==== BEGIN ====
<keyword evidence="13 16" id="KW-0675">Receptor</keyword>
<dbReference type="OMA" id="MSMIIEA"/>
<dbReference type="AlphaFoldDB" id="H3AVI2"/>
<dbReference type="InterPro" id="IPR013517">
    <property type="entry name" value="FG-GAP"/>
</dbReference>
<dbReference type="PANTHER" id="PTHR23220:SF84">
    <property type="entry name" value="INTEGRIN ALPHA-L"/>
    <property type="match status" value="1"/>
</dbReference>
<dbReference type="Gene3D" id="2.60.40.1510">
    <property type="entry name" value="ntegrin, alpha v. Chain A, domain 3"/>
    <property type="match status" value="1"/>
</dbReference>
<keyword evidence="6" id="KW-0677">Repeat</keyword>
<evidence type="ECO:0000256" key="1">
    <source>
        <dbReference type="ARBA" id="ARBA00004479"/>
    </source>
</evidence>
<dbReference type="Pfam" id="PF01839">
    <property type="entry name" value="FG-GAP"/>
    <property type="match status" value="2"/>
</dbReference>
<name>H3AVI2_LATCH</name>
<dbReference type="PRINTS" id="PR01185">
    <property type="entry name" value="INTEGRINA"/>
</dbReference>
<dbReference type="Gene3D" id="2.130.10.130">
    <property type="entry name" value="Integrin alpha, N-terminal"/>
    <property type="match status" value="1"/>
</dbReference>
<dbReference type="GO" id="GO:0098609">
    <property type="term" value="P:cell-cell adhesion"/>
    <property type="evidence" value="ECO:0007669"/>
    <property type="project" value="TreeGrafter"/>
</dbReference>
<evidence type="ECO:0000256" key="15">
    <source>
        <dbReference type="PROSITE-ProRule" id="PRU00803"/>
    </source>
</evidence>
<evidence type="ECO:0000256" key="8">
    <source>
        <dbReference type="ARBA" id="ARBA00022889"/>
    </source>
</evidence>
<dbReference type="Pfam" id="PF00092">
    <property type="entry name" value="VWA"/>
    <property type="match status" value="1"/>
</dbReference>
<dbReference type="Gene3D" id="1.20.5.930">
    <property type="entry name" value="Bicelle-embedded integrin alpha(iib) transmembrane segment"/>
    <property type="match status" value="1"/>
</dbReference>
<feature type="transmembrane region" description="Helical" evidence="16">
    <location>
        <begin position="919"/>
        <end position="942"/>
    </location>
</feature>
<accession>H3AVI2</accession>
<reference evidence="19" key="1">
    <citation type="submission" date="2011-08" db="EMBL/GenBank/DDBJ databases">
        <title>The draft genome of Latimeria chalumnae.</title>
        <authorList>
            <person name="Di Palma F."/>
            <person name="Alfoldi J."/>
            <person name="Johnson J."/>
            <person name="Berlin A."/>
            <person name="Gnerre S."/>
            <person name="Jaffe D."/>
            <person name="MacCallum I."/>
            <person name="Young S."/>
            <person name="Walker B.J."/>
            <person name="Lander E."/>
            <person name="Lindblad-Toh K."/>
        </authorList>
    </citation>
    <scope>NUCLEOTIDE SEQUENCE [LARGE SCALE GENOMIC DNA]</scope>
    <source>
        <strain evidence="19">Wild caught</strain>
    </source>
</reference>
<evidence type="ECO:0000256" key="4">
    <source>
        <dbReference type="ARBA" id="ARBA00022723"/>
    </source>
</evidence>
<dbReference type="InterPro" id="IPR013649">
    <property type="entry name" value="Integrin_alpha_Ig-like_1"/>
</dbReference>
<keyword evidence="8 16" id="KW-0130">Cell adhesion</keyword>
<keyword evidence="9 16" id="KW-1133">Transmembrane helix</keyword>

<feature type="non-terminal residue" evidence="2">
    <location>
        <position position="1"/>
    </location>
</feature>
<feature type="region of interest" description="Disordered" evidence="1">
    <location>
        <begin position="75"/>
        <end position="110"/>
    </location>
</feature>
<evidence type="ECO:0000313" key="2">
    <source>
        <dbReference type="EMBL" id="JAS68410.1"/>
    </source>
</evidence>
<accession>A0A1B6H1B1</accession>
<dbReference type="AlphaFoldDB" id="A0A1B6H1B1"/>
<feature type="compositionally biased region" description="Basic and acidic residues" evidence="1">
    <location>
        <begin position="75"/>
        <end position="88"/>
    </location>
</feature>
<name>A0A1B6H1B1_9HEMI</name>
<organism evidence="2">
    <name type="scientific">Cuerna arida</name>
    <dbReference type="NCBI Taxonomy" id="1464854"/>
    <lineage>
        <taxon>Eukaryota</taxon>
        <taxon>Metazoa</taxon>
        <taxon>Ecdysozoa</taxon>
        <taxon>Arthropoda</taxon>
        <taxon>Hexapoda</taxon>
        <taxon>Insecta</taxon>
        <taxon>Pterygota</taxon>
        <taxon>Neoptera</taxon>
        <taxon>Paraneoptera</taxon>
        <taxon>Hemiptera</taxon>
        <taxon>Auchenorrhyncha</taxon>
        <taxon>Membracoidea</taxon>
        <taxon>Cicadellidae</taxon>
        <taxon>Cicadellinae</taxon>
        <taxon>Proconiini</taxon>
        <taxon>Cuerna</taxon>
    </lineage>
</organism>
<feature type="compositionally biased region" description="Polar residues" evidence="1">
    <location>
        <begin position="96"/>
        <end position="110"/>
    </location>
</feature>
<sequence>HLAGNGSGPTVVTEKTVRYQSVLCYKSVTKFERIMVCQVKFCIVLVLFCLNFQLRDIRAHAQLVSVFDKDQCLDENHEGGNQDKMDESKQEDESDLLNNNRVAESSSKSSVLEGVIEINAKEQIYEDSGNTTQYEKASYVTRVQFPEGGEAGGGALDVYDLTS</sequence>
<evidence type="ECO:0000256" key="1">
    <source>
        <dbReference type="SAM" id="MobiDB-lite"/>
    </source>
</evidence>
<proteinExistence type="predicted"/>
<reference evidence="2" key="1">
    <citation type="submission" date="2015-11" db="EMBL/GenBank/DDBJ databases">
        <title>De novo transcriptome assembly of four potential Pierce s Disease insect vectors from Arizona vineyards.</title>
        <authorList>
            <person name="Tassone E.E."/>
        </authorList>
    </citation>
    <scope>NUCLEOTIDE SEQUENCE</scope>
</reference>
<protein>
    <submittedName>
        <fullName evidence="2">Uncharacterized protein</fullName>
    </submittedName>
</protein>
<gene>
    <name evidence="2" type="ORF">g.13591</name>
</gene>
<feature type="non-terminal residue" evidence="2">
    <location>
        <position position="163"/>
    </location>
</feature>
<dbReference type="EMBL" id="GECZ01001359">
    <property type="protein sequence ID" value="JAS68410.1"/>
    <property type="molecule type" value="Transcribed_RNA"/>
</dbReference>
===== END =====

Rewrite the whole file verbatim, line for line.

<keyword evidence="13 16" id="KW-0675">Receptor</keyword>
<dbReference type="OMA" id="MSMIIEA"/>
<dbReference type="AlphaFoldDB" id="H3AVI2"/>
<dbReference type="InterPro" id="IPR013517">
    <property type="entry name" value="FG-GAP"/>
</dbReference>
<dbReference type="PANTHER" id="PTHR23220:SF84">
    <property type="entry name" value="INTEGRIN ALPHA-L"/>
    <property type="match status" value="1"/>
</dbReference>
<dbReference type="Gene3D" id="2.60.40.1510">
    <property type="entry name" value="ntegrin, alpha v. Chain A, domain 3"/>
    <property type="match status" value="1"/>
</dbReference>
<keyword evidence="6" id="KW-0677">Repeat</keyword>
<evidence type="ECO:0000256" key="1">
    <source>
        <dbReference type="ARBA" id="ARBA00004479"/>
    </source>
</evidence>
<dbReference type="Pfam" id="PF01839">
    <property type="entry name" value="FG-GAP"/>
    <property type="match status" value="2"/>
</dbReference>
<name>H3AVI2_LATCH</name>
<dbReference type="PRINTS" id="PR01185">
    <property type="entry name" value="INTEGRINA"/>
</dbReference>
<dbReference type="Gene3D" id="2.130.10.130">
    <property type="entry name" value="Integrin alpha, N-terminal"/>
    <property type="match status" value="1"/>
</dbReference>
<dbReference type="GO" id="GO:0098609">
    <property type="term" value="P:cell-cell adhesion"/>
    <property type="evidence" value="ECO:0007669"/>
    <property type="project" value="TreeGrafter"/>
</dbReference>
<evidence type="ECO:0000256" key="15">
    <source>
        <dbReference type="PROSITE-ProRule" id="PRU00803"/>
    </source>
</evidence>
<evidence type="ECO:0000256" key="8">
    <source>
        <dbReference type="ARBA" id="ARBA00022889"/>
    </source>
</evidence>
<dbReference type="Pfam" id="PF00092">
    <property type="entry name" value="VWA"/>
    <property type="match status" value="1"/>
</dbReference>
<dbReference type="Gene3D" id="1.20.5.930">
    <property type="entry name" value="Bicelle-embedded integrin alpha(iib) transmembrane segment"/>
    <property type="match status" value="1"/>
</dbReference>
<feature type="transmembrane region" description="Helical" evidence="16">
    <location>
        <begin position="919"/>
        <end position="942"/>
    </location>
</feature>
<accession>H3AVI2</accession>
<reference evidence="19" key="1">
    <citation type="submission" date="2011-08" db="EMBL/GenBank/DDBJ databases">
        <title>The draft genome of Latimeria chalumnae.</title>
        <authorList>
            <person name="Di Palma F."/>
            <person name="Alfoldi J."/>
            <person name="Johnson J."/>
            <person name="Berlin A."/>
            <person name="Gnerre S."/>
            <person name="Jaffe D."/>
            <person name="MacCallum I."/>
            <person name="Young S."/>
            <person name="Walker B.J."/>
            <person name="Lander E."/>
            <person name="Lindblad-Toh K."/>
        </authorList>
    </citation>
    <scope>NUCLEOTIDE SEQUENCE [LARGE SCALE GENOMIC DNA]</scope>
    <source>
        <strain evidence="19">Wild caught</strain>
    </source>
</reference>
<evidence type="ECO:0000256" key="4">
    <source>
        <dbReference type="ARBA" id="ARBA00022723"/>
    </source>
</evidence>
<dbReference type="InterPro" id="IPR013649">
    <property type="entry name" value="Integrin_alpha_Ig-like_1"/>
</dbReference>
<keyword evidence="8 16" id="KW-0130">Cell adhesion</keyword>
<keyword evidence="9 16" id="KW-1133">Transmembrane helix</keyword>

<feature type="non-terminal residue" evidence="2">
    <location>
        <position position="1"/>
    </location>
</feature>
<feature type="region of interest" description="Disordered" evidence="1">
    <location>
        <begin position="75"/>
        <end position="110"/>
    </location>
</feature>
<evidence type="ECO:0000313" key="2">
    <source>
        <dbReference type="EMBL" id="JAS68410.1"/>
    </source>
</evidence>
<accession>A0A1B6H1B1</accession>
<dbReference type="AlphaFoldDB" id="A0A1B6H1B1"/>
<feature type="compositionally biased region" description="Basic and acidic residues" evidence="1">
    <location>
        <begin position="75"/>
        <end position="88"/>
    </location>
</feature>
<name>A0A1B6H1B1_9HEMI</name>
<organism evidence="2">
    <name type="scientific">Cuerna arida</name>
    <dbReference type="NCBI Taxonomy" id="1464854"/>
    <lineage>
        <taxon>Eukaryota</taxon>
        <taxon>Metazoa</taxon>
        <taxon>Ecdysozoa</taxon>
        <taxon>Arthropoda</taxon>
        <taxon>Hexapoda</taxon>
        <taxon>Insecta</taxon>
        <taxon>Pterygota</taxon>
        <taxon>Neoptera</taxon>
        <taxon>Paraneoptera</taxon>
        <taxon>Hemiptera</taxon>
        <taxon>Auchenorrhyncha</taxon>
        <taxon>Membracoidea</taxon>
        <taxon>Cicadellidae</taxon>
        <taxon>Cicadellinae</taxon>
        <taxon>Proconiini</taxon>
        <taxon>Cuerna</taxon>
    </lineage>
</organism>
<feature type="compositionally biased region" description="Polar residues" evidence="1">
    <location>
        <begin position="96"/>
        <end position="110"/>
    </location>
</feature>
<sequence>HLAGNGSGPTVVTEKTVRYQSVLCYKSVTKFERIMVCQVKFCIVLVLFCLNFQLRDIRAHAQLVSVFDKDQCLDENHEGGNQDKMDESKQEDESDLLNNNRVAESSSKSSVLEGVIEINAKEQIYEDSGNTTQYEKASYVTRVQFPEGGEAGGGALDVYDLTS</sequence>
<evidence type="ECO:0000256" key="1">
    <source>
        <dbReference type="SAM" id="MobiDB-lite"/>
    </source>
</evidence>
<proteinExistence type="predicted"/>
<reference evidence="2" key="1">
    <citation type="submission" date="2015-11" db="EMBL/GenBank/DDBJ databases">
        <title>De novo transcriptome assembly of four potential Pierce s Disease insect vectors from Arizona vineyards.</title>
        <authorList>
            <person name="Tassone E.E."/>
        </authorList>
    </citation>
    <scope>NUCLEOTIDE SEQUENCE</scope>
</reference>
<protein>
    <submittedName>
        <fullName evidence="2">Uncharacterized protein</fullName>
    </submittedName>
</protein>
<gene>
    <name evidence="2" type="ORF">g.13591</name>
</gene>
<feature type="non-terminal residue" evidence="2">
    <location>
        <position position="163"/>
    </location>
</feature>
<dbReference type="EMBL" id="GECZ01001359">
    <property type="protein sequence ID" value="JAS68410.1"/>
    <property type="molecule type" value="Transcribed_RNA"/>
</dbReference>